Free Covid Tests Provide Latest Venue for Suspected Fraudsters

As a new U.S. government website went live in January to offer free Covid-19 test kits, plenty new domain names were registered.

Free Covid Tests Provide Latest Venue for Suspected Fraudsters
A medical worker conducts a Covid-19 rapid test. (Photographer: Yorgos Karahalis/Bloomberg)

As a new government website went live in January to offer free Covid-19 test kits, a rash of new domain names were registered. Some had remarkably similar URLs, or were nearly the same but slightly misspelled.

Cybersecurity experts said the goal was likely the same for all of them: bogus domain names that can be used for phishing attacks and other scams.

Suspected fraudsters have registered more than 600 suspicious domain registrations since Jan. 15, around the time Biden administration announced details about a program in which the U.S. Postal Service would deliver Covid-19 tests to Americans’ homes, email security firm Proofpoint Inc. told Bloomberg News. The look-alike URLs are often meant to trick Covid-weary Americans into thinking they are signing up for a free nasal swab, when in fact they might be handing personal data over to a cybercrime syndicate, cybersecurity experts said. 

The government website for free Covid tests,, opened for business on Jan. 18, along with a related site,, where users are directed to place an order with the Postal Service. 

Area 1 Security Inc. identified more than 60 domain names, from Jan. 13 to Jan. 22, that “closely” resembled the URLs of the government websites, including,,, and It also found more than 200 domain names, from Dec. 19 to Jan. 22, that “loosely” resemble the actual government website names. Those include,, and

Juliette Cash, principal threat researcher at Area 1 Security, said simply registering a similar name isn’t proof that the domains are malicious. But she said such names are often used in cyberattacks. And since they are newly registered, there’s very little history about the sites “so they can bypass typical defenses,” Cash said.

Domain scams didn’t start with the Covid-19 pandemic. Fraudsters have always sought to capitalize on global events, like the Olympics or presidential elections, to trick people into opening malicious emails, then turning over their personal information. Yet the unique nature of the coronavirus pandemic — from health concerns and shifting government guidelines to ripple effects like employment uncertainty — has been a boon to hackers.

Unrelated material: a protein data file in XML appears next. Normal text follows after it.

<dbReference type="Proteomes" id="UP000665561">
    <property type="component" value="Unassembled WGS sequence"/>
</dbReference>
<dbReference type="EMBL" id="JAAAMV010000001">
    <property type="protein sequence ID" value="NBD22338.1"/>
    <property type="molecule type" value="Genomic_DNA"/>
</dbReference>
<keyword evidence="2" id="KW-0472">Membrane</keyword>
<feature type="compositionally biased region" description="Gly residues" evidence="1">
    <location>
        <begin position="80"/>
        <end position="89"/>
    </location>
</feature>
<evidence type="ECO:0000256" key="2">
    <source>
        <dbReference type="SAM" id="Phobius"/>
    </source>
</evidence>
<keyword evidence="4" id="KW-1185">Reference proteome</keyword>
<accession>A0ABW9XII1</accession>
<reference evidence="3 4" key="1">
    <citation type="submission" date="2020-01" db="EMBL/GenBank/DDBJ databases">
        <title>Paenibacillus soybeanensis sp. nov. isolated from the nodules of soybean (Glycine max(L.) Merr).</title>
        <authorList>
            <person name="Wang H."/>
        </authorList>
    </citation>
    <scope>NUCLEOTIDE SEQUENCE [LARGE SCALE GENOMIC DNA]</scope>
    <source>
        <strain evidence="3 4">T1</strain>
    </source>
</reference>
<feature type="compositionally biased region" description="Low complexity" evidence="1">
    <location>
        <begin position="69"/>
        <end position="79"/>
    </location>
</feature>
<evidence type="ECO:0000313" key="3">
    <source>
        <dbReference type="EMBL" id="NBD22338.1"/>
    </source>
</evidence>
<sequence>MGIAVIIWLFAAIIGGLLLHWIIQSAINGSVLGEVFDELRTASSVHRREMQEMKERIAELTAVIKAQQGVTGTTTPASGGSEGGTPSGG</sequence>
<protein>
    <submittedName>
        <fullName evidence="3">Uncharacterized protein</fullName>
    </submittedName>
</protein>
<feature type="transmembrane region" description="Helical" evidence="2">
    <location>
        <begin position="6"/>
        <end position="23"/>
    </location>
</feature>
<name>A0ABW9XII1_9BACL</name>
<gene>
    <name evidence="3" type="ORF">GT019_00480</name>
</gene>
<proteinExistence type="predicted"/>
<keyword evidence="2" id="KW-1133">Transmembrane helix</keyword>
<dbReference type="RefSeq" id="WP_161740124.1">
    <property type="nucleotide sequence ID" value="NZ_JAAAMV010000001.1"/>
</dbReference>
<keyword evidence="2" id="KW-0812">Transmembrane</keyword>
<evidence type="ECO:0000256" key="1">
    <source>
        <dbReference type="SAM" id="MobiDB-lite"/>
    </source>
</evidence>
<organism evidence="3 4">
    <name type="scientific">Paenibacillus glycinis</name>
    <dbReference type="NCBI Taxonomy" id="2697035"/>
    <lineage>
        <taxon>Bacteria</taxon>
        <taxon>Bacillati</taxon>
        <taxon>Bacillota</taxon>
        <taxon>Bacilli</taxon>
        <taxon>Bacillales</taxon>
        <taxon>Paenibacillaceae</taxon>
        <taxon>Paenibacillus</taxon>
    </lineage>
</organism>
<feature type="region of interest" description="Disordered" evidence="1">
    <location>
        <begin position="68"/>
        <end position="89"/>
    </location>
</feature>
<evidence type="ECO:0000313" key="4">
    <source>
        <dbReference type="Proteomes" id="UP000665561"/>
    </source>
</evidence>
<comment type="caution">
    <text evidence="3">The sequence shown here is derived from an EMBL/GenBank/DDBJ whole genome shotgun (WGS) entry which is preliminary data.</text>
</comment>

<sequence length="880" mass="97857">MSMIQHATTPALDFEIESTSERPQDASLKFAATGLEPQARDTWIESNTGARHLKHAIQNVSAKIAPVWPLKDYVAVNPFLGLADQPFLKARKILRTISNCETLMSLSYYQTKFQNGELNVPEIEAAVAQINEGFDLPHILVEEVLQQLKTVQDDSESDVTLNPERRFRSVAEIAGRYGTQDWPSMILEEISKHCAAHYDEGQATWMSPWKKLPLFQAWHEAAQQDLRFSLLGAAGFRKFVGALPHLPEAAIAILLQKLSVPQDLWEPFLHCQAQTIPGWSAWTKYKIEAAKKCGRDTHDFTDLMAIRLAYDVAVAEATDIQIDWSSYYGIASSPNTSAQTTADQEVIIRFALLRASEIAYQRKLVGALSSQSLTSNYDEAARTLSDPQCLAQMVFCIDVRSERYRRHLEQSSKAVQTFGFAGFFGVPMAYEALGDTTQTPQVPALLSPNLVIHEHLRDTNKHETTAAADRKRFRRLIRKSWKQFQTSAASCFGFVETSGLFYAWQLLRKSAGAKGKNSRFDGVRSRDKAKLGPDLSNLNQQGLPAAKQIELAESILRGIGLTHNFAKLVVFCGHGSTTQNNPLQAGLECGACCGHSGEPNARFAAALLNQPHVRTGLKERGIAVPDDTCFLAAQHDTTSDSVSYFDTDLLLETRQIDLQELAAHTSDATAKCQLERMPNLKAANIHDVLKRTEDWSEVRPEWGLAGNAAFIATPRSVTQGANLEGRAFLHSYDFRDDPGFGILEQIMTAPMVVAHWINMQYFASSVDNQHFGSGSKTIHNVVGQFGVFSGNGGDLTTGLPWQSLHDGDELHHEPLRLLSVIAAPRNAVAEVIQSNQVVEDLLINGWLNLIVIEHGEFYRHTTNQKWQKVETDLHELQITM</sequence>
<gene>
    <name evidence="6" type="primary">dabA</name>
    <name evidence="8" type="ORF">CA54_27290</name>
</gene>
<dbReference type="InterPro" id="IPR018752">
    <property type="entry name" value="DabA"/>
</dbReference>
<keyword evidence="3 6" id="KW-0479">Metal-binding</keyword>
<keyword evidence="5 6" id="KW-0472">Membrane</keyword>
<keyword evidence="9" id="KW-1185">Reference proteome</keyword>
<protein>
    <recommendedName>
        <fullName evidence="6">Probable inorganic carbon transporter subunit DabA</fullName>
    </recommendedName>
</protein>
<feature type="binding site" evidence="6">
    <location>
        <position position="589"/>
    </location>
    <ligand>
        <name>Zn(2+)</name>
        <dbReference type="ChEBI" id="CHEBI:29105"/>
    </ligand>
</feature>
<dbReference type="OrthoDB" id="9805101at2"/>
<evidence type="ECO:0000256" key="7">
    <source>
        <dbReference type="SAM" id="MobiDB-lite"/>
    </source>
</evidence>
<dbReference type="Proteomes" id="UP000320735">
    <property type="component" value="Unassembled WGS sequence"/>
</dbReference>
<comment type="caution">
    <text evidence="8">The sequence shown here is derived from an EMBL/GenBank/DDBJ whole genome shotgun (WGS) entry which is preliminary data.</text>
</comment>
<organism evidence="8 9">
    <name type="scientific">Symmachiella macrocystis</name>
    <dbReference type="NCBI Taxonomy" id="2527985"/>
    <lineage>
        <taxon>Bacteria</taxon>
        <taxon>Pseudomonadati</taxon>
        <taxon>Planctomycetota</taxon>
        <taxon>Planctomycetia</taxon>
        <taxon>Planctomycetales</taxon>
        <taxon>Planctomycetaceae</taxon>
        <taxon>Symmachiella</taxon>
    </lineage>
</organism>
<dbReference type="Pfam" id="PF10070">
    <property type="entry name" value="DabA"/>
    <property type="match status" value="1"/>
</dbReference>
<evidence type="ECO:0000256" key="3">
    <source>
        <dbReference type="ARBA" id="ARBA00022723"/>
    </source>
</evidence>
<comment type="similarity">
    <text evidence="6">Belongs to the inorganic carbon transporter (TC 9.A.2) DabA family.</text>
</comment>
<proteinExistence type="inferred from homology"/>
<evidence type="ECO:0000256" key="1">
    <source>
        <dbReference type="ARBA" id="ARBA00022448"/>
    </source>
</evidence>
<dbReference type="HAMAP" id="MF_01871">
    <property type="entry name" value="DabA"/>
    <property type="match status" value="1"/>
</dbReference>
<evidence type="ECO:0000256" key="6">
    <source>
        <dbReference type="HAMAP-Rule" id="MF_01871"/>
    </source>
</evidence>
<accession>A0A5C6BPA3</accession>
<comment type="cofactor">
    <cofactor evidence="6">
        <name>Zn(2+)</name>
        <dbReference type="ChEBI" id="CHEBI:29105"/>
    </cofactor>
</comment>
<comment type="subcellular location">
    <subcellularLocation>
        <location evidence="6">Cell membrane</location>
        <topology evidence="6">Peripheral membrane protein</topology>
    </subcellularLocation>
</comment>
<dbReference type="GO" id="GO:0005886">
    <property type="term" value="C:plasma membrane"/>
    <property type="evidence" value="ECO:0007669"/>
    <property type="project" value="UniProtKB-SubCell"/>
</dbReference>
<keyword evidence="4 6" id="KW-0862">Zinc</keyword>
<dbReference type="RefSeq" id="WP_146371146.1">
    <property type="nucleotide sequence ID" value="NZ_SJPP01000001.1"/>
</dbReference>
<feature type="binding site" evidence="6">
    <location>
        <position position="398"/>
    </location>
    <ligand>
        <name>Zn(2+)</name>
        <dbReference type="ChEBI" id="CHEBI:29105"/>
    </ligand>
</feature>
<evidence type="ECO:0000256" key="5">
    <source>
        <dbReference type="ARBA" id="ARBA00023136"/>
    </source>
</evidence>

Ongoing focus on the latest pandemic-related news, such as the government’s efforts to ramp-up testing and the Omicron wave, is far different from the kinds of email fraud that was popular before 2020, said Sherrod DeGrippo, a vice president at Proofpoint focused on threat research and detection. 

“Typically it would be a scam that said something like, ‘Look at my resume,’” she said. “Covid is special because people are always talking about it. If you miss an email that includes a shipping receipt, no big deal. But if you miss a test result, that’s not good.” 

Fresh domains that use sloppy spelling or slight variations can provide the web infrastructure to support a phishing operation, giving hackers a URL they can use as a disguise in the sender column of an email. Impersonating a legitimate sender – masquerading as an accountant who requests a wire transfer, for instance – helped thieves steal a reported $1.8 billion from U.S. individuals and organizations in 2020, according to the FBI

Virus-themed email fraud was already enough of a problem by April 2020 for the Department of Homeland Security to publish an alert warning about a “large volume” of attempts, with subject lines warning recipients about nonexistent outbreaks in their community. 

In some cases, spammers push out mass-email campaigns in which messages arrive in user inboxes with spreadsheet attachments. The body of the message claims that the accompanying Excel file includes a list of co-workers who have tested positive for Covid-19, or are due to be dismissed because of virus-related corporate restructuring. A recipient who downloads the file, instead of satisfying their curiosity, infects their computer with the malware lurking inside. 

“The whole foundation of social engineering is that it puts people in an emotional headspace where they take logic and put it in the back seat,” DeGrippo said. Covid has provided an enticing hook for hackers because messages about the virus just aren’t easy to ignore. 

“Whenever you see something that says ‘because of Covid,’ critical thinking tends to go out the window,” she said. “If you’re just a consumer at home the key thing is to slow down and really read the thing you’re seeing and ask ‘Is it appropriate to click on this?’”

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